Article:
Opinion: Too much pressure is put on teens to know their future

High schoolers have too many options to choose from in deciding their post-secondary lives

Luke Wood, Photo editor

It’s like a routine, at every birthday party, holiday and family get-together, the infamous question is asked, “what do you want to be when you grow up?” My go-to answers have been “I’m not sure yet,” and “I still haven’t decided.” As the youngest child in a family with successful older siblings, these answers can be almost embarrassing. 

The indirect pressure from the success of my siblings adds to the direct pressure from my parents. Every time I get a piece of mail from a college or a recruiting email that shows up in my mom’s inbox, the pressure builds. It feels like my life revolves around planning and looking into the future. At times it seems as though there is no living in the present. 

Entering my junior year in high school, I feel behind on both where I want to go to college and what I would like to study. To me, planning my future feels like weighing out an extensive pros and cons chart. When deciding on a college, what is far enough away from a big city that I won’t have to deal with traffic, but still close enough to a Target when I want to go? Is there a college that has an active social environment so that I could relax when I want to, but it’s not so active that I can’t focus on school?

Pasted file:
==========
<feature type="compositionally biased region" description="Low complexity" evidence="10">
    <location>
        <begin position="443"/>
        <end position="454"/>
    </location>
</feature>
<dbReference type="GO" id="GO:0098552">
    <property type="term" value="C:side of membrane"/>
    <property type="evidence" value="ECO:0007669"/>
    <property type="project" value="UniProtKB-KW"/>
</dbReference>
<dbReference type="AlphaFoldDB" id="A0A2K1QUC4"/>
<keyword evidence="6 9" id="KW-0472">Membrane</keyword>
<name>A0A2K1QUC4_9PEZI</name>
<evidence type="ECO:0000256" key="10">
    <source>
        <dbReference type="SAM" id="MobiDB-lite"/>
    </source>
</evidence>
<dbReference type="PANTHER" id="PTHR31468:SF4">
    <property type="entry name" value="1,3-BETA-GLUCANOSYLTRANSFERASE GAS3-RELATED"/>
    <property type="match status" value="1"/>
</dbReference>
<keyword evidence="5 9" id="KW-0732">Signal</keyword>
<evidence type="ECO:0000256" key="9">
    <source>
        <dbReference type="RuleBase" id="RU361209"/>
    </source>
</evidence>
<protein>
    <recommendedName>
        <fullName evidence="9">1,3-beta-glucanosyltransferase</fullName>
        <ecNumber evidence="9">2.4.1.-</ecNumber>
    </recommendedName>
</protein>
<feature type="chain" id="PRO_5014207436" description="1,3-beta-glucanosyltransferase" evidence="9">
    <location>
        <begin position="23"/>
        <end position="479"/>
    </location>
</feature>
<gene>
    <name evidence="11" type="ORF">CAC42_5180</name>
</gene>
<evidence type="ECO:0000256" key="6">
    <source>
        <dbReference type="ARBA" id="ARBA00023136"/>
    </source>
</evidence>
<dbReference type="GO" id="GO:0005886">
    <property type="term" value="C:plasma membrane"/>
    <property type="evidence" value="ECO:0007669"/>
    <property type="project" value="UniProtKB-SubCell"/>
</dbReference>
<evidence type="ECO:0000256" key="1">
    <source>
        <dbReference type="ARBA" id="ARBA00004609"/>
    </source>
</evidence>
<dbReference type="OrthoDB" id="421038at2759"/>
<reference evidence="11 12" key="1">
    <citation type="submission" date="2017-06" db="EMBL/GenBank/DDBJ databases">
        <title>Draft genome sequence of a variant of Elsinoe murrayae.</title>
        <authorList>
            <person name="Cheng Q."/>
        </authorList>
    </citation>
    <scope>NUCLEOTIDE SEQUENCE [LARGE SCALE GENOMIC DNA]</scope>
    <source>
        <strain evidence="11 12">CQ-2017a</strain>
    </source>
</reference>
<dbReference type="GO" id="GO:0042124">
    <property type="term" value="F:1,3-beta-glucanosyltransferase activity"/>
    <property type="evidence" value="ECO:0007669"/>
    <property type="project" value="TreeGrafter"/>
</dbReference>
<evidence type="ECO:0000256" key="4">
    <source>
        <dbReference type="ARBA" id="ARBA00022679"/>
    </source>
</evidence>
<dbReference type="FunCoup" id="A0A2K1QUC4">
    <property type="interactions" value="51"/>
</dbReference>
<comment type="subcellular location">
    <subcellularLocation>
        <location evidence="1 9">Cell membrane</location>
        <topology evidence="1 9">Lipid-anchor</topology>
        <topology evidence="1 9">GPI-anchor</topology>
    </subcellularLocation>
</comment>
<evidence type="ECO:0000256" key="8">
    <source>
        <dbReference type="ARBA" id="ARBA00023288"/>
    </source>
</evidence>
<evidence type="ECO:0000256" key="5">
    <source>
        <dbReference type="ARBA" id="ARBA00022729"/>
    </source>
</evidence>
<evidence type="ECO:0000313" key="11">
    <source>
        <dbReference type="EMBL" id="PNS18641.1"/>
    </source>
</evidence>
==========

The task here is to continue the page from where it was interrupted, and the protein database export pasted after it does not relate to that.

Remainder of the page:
The same pros and cons situation can be applied to my field of study. What can I do that makes enough money while still being fun to do? What jobs will still be around by the time I can retire? Do I want to go into a two-year program or a four-year program?

Fortunately, this year I have made a lot of discoveries about what I would like to do. I have been taking classes at CTEC and trying new things in the newspaper room such as stepping up to the role of photo editor. As the photo editor, it gives me a new perspective on journalism and has taught me how to be a leader. At CTEC, I am enrolled in the Emerging Tech and Intro to Welding classes. Inside the classroom, I have learned a lot about what styles and fields of jobs I can go into. Outside of the classroom, we go on field trips to local businesses that have jobs related to programs that we learn about.

While the road to college comes closer every day, I begin to feel more prepared. I continue to give myself experience and knowledge to narrow down my paths. Knowing that I am getting closer to making a decision makes answering the “what do you want to be when you grow up?” question a little easier to handle. 

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